In close relationships, expectations are emotional stresses that are often fuelled by the expecting person’s need for belonging and importance. The expectation is often looked at as a “right” by the one doing the expecting. Examples of this include: You are my wife so you should behave in a way that doesn’t upset me. You are my husband so you shouldn’t be looking at other women. You should want only me all the time. You’re my friend so you’re supposed to take my side when I disagree with someone or something, even if I’m wrong. You’re my parent so you should support me financially. You’re my girlfriend/boyfriend so you should give me sex when I want it. You’re my employee so you should always agree with me You should remember my birthday. You should consider my feelings before making a decision. You should do what I want to do. You should feel the same way I do.
The question “Why?” may be helpful when dealing with mechanical, scientific, medical, and math problems, but it can create a huge distraction and delay when you are dealing with an interpersonal conflict in your marriage, family, friendships, or work situation, or any personal issue that has an emotional component to it. In other words, if you are confronted with a situation in which you are feeling annoyed, anxious, or otherwise irritated, asking “Why is this happening?” or “Why did you do that?” will be of little or no help to you in coming to a happy and peaceful resolution to the issue at hand.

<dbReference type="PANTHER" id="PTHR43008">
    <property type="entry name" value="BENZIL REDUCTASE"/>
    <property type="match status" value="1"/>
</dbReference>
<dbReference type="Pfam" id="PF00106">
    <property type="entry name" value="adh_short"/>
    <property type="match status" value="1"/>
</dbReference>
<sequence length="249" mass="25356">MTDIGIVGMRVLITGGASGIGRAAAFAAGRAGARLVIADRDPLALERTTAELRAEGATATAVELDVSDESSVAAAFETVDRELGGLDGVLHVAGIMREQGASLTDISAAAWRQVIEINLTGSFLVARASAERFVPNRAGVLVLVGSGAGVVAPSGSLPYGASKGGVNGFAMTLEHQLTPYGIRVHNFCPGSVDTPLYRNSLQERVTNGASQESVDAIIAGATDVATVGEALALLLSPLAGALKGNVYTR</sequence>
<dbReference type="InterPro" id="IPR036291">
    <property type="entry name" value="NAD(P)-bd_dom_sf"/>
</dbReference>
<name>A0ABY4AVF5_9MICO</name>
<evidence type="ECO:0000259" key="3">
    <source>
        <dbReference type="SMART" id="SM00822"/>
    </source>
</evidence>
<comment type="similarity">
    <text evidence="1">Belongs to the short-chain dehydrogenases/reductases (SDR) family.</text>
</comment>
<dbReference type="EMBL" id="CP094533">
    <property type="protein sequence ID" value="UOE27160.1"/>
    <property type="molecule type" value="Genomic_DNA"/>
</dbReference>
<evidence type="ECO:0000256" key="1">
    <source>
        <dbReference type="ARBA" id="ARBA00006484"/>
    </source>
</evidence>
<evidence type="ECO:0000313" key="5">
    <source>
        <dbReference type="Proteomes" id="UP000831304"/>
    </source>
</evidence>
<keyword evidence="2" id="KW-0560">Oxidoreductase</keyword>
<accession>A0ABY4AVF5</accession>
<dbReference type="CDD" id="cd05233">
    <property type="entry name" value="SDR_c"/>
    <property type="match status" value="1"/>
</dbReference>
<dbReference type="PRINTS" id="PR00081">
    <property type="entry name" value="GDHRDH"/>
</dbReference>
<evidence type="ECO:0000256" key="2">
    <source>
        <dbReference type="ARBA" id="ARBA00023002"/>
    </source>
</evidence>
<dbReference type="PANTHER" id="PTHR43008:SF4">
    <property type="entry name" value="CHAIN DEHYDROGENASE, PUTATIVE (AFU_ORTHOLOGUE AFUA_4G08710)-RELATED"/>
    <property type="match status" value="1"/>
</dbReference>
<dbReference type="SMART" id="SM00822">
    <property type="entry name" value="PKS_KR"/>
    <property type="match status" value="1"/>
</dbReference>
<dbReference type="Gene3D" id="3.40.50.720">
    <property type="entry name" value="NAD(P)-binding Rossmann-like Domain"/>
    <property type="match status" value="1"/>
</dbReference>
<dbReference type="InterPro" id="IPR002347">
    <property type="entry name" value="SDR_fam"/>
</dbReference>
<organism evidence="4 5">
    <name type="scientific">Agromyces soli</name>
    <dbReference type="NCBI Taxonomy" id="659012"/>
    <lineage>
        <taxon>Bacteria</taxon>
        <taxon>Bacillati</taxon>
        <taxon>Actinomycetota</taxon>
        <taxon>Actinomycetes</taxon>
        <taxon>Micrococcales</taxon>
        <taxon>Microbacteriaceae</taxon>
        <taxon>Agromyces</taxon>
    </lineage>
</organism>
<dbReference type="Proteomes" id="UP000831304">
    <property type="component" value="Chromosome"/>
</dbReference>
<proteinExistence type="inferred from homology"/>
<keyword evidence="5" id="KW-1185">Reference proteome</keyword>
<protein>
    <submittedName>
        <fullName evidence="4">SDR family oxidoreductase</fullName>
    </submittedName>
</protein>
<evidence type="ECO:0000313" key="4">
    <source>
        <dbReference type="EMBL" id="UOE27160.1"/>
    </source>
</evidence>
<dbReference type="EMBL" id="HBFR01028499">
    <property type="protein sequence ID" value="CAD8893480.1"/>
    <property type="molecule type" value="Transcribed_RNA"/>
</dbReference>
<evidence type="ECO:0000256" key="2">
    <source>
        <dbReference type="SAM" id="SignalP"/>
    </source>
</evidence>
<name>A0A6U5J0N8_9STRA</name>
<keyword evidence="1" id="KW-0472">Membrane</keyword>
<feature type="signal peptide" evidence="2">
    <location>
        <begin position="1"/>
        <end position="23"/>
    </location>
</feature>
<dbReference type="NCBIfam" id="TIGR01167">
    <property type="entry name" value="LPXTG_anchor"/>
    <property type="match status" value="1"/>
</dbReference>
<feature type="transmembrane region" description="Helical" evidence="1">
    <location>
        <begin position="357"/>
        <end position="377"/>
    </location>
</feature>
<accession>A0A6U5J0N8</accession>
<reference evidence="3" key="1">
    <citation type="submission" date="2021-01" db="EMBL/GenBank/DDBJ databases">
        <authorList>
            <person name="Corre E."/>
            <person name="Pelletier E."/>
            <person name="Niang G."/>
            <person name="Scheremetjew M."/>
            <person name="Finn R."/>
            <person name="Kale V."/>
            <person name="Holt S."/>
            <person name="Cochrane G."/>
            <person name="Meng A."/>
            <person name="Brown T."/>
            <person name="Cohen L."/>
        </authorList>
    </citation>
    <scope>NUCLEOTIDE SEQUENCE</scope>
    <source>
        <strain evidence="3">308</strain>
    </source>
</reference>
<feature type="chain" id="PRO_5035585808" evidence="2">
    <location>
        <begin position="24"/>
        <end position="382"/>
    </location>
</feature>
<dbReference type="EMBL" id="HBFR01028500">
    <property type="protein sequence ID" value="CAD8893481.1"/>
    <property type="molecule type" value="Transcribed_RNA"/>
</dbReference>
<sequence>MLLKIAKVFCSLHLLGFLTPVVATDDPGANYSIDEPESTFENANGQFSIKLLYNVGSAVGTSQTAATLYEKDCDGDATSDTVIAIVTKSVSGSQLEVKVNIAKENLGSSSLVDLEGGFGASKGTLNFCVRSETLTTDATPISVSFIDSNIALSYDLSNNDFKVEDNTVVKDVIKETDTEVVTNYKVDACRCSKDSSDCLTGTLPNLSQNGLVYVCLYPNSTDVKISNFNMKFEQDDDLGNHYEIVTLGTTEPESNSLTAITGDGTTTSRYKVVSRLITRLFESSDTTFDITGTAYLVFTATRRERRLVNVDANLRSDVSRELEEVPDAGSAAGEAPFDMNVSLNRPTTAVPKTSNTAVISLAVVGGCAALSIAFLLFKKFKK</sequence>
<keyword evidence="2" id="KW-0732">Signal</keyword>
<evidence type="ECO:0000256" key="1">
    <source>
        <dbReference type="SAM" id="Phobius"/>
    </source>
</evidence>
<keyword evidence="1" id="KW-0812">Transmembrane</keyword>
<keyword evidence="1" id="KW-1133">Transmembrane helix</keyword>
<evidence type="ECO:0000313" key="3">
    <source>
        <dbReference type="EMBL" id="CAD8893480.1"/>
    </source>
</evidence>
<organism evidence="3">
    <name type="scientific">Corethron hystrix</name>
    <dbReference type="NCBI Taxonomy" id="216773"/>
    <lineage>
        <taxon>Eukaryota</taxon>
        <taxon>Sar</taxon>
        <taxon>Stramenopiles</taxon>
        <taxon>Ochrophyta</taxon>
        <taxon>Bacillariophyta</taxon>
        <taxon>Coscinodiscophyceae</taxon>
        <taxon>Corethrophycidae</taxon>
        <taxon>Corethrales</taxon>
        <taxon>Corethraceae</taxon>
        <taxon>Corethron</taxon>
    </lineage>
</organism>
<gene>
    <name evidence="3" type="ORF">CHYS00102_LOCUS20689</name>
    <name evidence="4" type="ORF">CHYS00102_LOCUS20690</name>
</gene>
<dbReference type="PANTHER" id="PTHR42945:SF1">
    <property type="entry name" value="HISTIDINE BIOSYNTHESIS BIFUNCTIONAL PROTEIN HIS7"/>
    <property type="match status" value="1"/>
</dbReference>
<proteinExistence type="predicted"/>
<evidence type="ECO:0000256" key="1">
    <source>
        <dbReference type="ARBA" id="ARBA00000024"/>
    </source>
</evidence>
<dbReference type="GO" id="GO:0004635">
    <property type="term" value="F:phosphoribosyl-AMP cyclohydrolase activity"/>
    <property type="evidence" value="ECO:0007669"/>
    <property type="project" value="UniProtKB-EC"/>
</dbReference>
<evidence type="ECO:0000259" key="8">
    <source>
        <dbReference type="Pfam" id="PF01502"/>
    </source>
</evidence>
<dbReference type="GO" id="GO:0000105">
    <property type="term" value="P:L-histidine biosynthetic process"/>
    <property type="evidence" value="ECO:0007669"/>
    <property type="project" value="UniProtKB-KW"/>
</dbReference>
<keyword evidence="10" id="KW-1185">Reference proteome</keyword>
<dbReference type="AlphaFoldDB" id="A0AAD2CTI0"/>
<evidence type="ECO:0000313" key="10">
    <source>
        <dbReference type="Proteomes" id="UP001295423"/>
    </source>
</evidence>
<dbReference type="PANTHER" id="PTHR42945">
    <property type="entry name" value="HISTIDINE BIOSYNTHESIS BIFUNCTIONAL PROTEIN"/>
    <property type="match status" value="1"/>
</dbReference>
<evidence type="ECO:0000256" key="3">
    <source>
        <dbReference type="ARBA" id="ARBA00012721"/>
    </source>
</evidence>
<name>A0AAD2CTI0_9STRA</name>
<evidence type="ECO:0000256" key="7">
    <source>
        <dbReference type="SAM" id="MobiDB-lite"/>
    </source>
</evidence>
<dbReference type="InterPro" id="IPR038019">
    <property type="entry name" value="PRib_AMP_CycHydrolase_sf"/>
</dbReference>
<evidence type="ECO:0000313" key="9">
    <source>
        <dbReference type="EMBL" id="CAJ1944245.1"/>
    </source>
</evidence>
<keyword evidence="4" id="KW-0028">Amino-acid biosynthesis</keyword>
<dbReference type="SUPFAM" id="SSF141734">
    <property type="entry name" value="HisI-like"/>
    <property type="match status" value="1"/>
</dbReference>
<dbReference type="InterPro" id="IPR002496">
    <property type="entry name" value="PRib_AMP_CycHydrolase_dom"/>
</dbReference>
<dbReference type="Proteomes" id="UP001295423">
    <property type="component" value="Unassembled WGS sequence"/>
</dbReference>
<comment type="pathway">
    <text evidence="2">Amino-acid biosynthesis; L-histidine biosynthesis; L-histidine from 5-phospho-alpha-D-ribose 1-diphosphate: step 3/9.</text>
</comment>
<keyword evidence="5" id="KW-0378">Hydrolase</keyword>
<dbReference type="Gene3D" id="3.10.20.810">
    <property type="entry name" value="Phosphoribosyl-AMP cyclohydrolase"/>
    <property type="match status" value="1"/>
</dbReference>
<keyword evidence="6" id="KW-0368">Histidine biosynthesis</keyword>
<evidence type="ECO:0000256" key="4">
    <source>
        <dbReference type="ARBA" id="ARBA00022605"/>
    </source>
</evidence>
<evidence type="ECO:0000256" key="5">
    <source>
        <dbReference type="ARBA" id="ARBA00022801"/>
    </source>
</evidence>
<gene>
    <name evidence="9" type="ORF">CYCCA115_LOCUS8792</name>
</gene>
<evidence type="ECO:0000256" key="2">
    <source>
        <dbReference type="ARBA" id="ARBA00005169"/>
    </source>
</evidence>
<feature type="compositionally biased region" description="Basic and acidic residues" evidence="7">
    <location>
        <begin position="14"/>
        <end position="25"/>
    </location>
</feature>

Of the eight children in our family, my brother Douglas was the most troubling, if not the most troubled. When I was a young boy he was a lot of fun to be around—playful, generous, funny, and always coming up with creative ideas regarding games that we could play. He seemed to be constantly organizing us younger siblings into games of tag or hide-and-seek with the other kids in the neighborhood, and even organizing amateur concerts where we would sing or act out skits for our parents.
“I do not like broccoli. And I haven’t liked it since I was a little kid, and my mother made me eat it. And I’m President of the United States, and I’m not going to eat any more broccoli.” – George H. W. Bush 1990 When I first read the term “Emotional Adulthood” in a book by Jed McKenna, it struck a chord in me. I am still not completely sure what he meant by it, but those two words conjured up childhood memories of observing my parents’ behaviors, especially when they were upset. When I was fourteen years old, it dawned on me that my mother and father often behaved childishly when they were confronted with emotionally uncomfortable situations.
My son was unemployed and temporarily living with us. He had completed a four-year degree program at a Montreal university and then spent a year at Taiwan University to master the Mandarin language, and now he was ready to face the working world. Only the working world did not seem to be opening any doors for him and he was faced with the age-old Catch 22, whereby he needed to get a job in order to have the work experience that all the companies were requiring in order for him to get the job that would give him the experience, et cetera, et cetera.